"I'm 100 percent sure I used the big white platter on Christmas!" I repeat for 10th time as my husband looks again through the kitchen cabinets. I get upset, he gets uncomfortable and quiet, I get louder and more determined to find the platter.
I had prepared the food, set the table, bought flowers and candles... but I can't find my platter and I'm falling apart. I NEED that platter.
But of course, it's not about the platter. My mom was supposed to be with us for Easter, but because of some complications her trip got delayed. I haven't seen her in a long time and I miss her. Last week I worked through all of my designated "walking" and "meditation" time slots and so my body aches and my mind is cluttered. It's not about the platter. It's about me and my deeper feelings.
I am acutely aware of all this even as I make my husband look through the boxes in the garage (where he finally finds it, still wrapped from our move BEFORE Christmas). I want to cry, but it's Easter and my kids are ready for the joy and glory that we taught them this particular holiday promises.
I'm human, and I'm messy, and it's going to take a lot more work on self-examination, self-awareness and mindfulness to really be the best version of myself when my platter is missing. Hopefully I can do that before my kids grow up and my husband gives up on me.
Enter Brandy Word Stanton, CEO and program director of Blu Ambition. She is the woman I need right now. She gets to the point and gets things done "quick, fast, and in a hurry." I need to hear her say "we are human and we are messy," point her finger at me and with her beautiful big brown eyes filled with compassion say: "Mind your own business. Permission granted."
For Brandy, my business is not my singing or my show, it's not my marriage, not anything that I DO. When she says "mind your own business" she means mind YOU.
I sat down with Brandy for our Waking Up In America interview, excited to experience in person what I had already gathered from her online presence and her bio: that she is a force. She's beautiful, confident, and unapologetically herself.
Brandy's courage is what inspires me right off the bat. She didn't wait for a major catalyst to decide to make a change in her life. She actually listened to that "pull" inside, what I recognize as a "whisper" in the depths of our soul:
"Your soul is always going to communicate with you whether you realize it or not," she says. "It's always going to try to pull you to where you need to be."
Brandy was raised to work hard, and she did. She had good grades, went to college, became a single mother and after graduating entered the workforce in social services, finding forever families for foster kids. She was good at it, got paid well, and she was making a difference for "precious children," as she calls them with gentleness and caring in her voice. But her soul's pull was strong, and she listened.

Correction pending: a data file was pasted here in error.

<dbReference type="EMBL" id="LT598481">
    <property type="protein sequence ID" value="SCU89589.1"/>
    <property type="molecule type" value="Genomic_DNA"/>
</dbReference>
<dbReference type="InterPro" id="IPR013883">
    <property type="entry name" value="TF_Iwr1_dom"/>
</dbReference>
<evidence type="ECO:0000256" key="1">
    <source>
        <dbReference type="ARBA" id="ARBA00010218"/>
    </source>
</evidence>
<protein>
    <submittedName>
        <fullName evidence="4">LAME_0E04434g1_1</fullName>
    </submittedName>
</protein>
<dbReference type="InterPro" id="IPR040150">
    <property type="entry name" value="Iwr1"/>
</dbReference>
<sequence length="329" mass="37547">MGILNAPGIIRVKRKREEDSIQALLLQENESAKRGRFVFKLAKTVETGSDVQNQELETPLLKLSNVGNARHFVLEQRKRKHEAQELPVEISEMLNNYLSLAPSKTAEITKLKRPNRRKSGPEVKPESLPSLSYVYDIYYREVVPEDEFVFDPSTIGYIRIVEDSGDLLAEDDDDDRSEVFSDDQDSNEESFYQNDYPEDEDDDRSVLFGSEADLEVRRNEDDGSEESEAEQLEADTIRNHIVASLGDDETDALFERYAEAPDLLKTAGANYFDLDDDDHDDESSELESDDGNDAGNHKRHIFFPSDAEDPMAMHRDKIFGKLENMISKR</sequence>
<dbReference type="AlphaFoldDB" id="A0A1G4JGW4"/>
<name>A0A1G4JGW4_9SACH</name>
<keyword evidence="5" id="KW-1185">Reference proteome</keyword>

And this is where her courage blows me away. She has a child, she lives with a roommate, she can't afford anything better, and yet, she has the courage to honor the whisper in her soul and make a huge leap of faith to change her situation.
"I was 30-something years old and I didn't know who I was ... I needed to meet myself. I needed to become best friends with myself and I realized that nothing else was going to come until I dealt with [my] self."
I get it. Courage is what we need to wake up, to really make the intention to do what's going to be hard and meet ourselves -- the good and the bad, the shadows and the dark corners.
But then what? What comes next?
Self-awareness is where, she says, it's all at. She stopped watching television, stopped "ripping and running" and "going here and there and everywhere," and she "just took care of her" -- mind, body and spirit.
She makes it sound very doable, and not at all trite. "Life is too short," she says again, and I nod in agreement. God knows I am tired of ripping and running and going here and there and everywhere -- like chicken without a head... or a hostess without a platter.
"If you aren't going to become aware, and accept, and be accountable for where you are and the part you played to get yourself there, and to take that blame from everybody else and have some accountability for yourself, then you're not gonna go any further."
I ask Brandy to sing, because music heals and speaks to our hearts in ways that words alone can never do. She sings Heroes (We Could Be) by Alesso, and when I hear the words, "We could be heroes me and you" and see the light in Brandy's eyes, I feel a tug in my soul telling me that where I need to be is here -- right here, right now. I decide to listen.
I don't really need a platter. I just need permission to mind my business and take care of me -- my mind, my body and my spirit. That, and the permission to remain human... which sometimes also means "messy."
Brandy Word Stanton is a mentor and life strategist. She is currently CEO and Program Director of Blu Ambition where she works with clients to find, develop, and 'mind their business.'